In 1675, the area around Springfield became embroiled in what was known as King Philip’s War. King Philip was the English name for Metacomet, the son of Massasoit and brother of Wamsutta, who became Grand Sachem of the Wampanoag after Wamsutta’s death in 1662. Originally, the Wampanoag and the English Colonists coexisted in uneasy peace. However, increasing colonial expansion led to escalating tensions. After visiting the Governor of the Plymouth Colony in 1662, Wamsutta collapsed and died suddenly. In 1675 the situation boiled over upon the killing of the Christianized or “Praying” Indian John Sassamon, a translator and advisor to Metacomet. After he reportedly informed Plymouth Colony officials that Metacomet was planning Indian attacks on colonial settlements, he was allegedly murdered by three Wampanoag. Three Wampanoag were arrested and hanged. In retaliation, a band of Pokanoket attacked several homesteads in Plymouth Colony on June 20, 1675. The war spread quickly and eventually the Nipmuc, Podunc, Narragansett and Nashaway all fought the New England Confederation and their allies, the Mohegan and Pequot. During the war, an attack was launched on Springfield in which 45 of 60 homes were burned as well as John Pynchon’s grist and sawmills. The town of Springfield remained under siege through the winter of 1675. Today, the hilltop from which the attack on Springfield was launched is known as King Philip's Stockade. All told, nearly 600 Europeans died defending the Massachusetts colony, and nearly 8,000 Indians were killed, enslaved, or made refugees. By the Spring of 1676, after many victories on both sides, the conflict became a war of attrition. Metacomet was shot and killed in August, 1676, leading to the surrender of the Indian forces. He was beheaded, and his head was displayed on a spike in Plymouth for over 20 years.

Romano is credited with having consulted with local historian Harry Andrews Wright and historical author Esther Forbes to gain as complete a picture as possible of the history of the development of Springfield. This is the first mural in the series, which covers the history of the area from 1636 to 1936. In this particular mural, Romano’s semi-abstract style is visible in the distorted human proportions and confusing sense of depth. Mr. Pynchon stands proudly in the center of the scene, orchestrating the movements of the many different people surrounding him. The scene includes Indian people observing Mr. Pynchon, one in a canoe, and other white settlers, along with their buildings and at least one cow. Pynchon not only stands out as the central figure in the mural, but through Romano’s bold use of color, painting him in a rose-pink suit with a white lace collar and a hat set at a jaunty angle on his head. The Indians in the mural, as is common with many murals from this time period, are wearing very little clothing. In the foreground, an Indian woman sits on the ground, wearing nothing but a baby strapped into a cradle board on her back. Some of her anatomical features appear inflated or distorted to odd proportions with the rest of her. The mural also includes images of suffering, through a man in a yellow shirt whose hands seem bound behind his back, and an image of a person in a set of stocks. The mural is a mosaic of images, rather than depicting one specific incident at a set point in time. It represents different aspects of the establishment of Springfield. Though the Indian inhabitants of the area are at the forefront of the action, they steadily fade from view throughout the ensuing mural panels, and from the history and landscape of Springfield.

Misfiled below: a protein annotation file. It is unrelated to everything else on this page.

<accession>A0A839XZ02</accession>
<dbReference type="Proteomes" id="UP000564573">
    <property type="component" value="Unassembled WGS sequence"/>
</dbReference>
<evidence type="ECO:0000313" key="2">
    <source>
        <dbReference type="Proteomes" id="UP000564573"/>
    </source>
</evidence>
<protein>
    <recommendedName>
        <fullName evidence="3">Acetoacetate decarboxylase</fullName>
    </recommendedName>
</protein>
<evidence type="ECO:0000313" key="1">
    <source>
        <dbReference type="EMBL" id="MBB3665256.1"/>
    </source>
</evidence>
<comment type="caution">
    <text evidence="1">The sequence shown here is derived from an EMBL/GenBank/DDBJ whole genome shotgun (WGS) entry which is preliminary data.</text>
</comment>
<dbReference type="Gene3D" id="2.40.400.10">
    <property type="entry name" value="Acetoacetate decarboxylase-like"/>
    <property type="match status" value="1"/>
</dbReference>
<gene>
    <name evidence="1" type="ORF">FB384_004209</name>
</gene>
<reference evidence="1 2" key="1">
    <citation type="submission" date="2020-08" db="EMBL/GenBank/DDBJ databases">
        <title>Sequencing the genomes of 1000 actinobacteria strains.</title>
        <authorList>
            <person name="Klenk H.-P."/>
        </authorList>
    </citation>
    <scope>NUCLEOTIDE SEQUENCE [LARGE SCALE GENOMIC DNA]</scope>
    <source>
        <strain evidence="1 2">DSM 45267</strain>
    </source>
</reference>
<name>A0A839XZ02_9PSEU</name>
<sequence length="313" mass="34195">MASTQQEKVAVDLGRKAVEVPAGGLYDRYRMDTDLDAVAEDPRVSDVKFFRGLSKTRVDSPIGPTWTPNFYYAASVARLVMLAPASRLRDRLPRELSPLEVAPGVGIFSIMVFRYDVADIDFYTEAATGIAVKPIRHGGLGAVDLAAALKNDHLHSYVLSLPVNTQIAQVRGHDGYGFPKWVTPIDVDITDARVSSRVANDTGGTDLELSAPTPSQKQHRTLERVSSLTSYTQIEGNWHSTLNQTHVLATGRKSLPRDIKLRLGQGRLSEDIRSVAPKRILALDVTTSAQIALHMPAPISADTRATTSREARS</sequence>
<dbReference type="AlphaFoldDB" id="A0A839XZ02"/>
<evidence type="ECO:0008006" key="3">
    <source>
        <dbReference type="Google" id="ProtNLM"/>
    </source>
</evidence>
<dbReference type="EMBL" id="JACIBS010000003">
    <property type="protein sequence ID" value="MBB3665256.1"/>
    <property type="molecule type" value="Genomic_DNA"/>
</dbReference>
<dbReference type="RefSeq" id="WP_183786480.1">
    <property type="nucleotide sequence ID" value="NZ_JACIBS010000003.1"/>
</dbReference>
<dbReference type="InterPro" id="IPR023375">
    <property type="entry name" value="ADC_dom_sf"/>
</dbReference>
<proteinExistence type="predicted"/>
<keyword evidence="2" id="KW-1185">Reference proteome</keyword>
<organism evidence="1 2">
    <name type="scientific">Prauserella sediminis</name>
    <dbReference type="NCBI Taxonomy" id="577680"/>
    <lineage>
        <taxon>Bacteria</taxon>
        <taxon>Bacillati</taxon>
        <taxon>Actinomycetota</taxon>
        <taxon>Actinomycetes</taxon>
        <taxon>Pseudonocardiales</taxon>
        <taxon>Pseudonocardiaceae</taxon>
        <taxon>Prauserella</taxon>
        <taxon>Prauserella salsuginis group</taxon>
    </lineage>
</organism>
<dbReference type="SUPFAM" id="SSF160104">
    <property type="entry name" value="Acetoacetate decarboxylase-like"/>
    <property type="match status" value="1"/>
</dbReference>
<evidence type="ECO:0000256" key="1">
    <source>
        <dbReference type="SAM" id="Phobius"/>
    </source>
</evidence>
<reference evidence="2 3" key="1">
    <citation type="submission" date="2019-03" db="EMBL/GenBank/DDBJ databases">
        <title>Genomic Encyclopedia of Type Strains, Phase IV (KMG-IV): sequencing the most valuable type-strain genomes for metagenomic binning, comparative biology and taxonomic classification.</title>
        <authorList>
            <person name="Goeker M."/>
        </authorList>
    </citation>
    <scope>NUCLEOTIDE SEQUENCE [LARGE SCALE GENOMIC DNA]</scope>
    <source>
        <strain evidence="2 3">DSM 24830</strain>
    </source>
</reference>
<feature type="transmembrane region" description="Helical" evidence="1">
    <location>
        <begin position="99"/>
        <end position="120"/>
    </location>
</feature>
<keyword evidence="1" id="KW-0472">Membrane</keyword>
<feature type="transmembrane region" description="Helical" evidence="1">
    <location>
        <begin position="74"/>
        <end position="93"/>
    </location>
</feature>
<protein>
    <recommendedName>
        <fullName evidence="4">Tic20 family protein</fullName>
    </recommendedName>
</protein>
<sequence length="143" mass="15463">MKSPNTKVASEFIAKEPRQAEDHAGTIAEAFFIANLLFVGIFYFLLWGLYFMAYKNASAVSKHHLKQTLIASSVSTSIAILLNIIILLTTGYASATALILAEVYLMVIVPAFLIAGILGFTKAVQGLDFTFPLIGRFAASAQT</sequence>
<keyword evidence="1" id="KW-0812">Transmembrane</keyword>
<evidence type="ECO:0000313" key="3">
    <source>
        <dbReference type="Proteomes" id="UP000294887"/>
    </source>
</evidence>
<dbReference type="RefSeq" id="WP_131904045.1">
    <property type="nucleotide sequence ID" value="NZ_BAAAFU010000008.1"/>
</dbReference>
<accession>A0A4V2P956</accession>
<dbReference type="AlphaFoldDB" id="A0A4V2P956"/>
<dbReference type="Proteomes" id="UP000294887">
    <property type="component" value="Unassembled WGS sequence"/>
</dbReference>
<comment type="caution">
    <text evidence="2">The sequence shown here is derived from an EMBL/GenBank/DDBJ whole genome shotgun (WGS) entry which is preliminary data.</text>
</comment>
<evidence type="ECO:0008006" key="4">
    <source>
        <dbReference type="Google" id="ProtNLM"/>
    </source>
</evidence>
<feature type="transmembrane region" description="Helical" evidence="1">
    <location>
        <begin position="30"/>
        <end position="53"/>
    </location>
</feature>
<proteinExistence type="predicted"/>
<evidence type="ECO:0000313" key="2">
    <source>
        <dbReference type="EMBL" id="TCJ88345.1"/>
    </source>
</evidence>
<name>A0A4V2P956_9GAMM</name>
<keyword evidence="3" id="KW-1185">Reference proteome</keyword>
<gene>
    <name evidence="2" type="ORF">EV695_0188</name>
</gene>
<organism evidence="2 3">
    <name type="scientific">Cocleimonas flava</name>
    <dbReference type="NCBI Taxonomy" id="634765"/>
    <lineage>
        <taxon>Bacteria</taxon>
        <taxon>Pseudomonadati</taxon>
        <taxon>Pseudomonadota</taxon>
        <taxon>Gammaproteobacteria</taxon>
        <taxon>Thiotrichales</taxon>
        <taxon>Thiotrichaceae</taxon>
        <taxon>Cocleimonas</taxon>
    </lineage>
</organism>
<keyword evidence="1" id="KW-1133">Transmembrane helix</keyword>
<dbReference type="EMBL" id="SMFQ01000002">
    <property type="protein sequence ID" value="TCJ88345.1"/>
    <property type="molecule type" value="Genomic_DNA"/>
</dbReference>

By Meghan A. Navarro


City of Springfield, Massachusetts
2013 History and Culture., accessed October 24, 2013.

Phaneuf, Wayne
2011 Springfield’s 375th: From Puritans to Presidents. Electronic document,, accessed October 23, 2013.
2011 History of Springfield Murals - Springfield, MA., accessed October 23, 2013.

New York Times
1982 Umberto Romano, Artist Dies. Electronic document,, accessed October 22, 2013.

Ranlet, Philip
1988 Another Look at the Causes of King Philip’s War. The New England Quarterly 31(1): 79-100.

Indians at the Post Office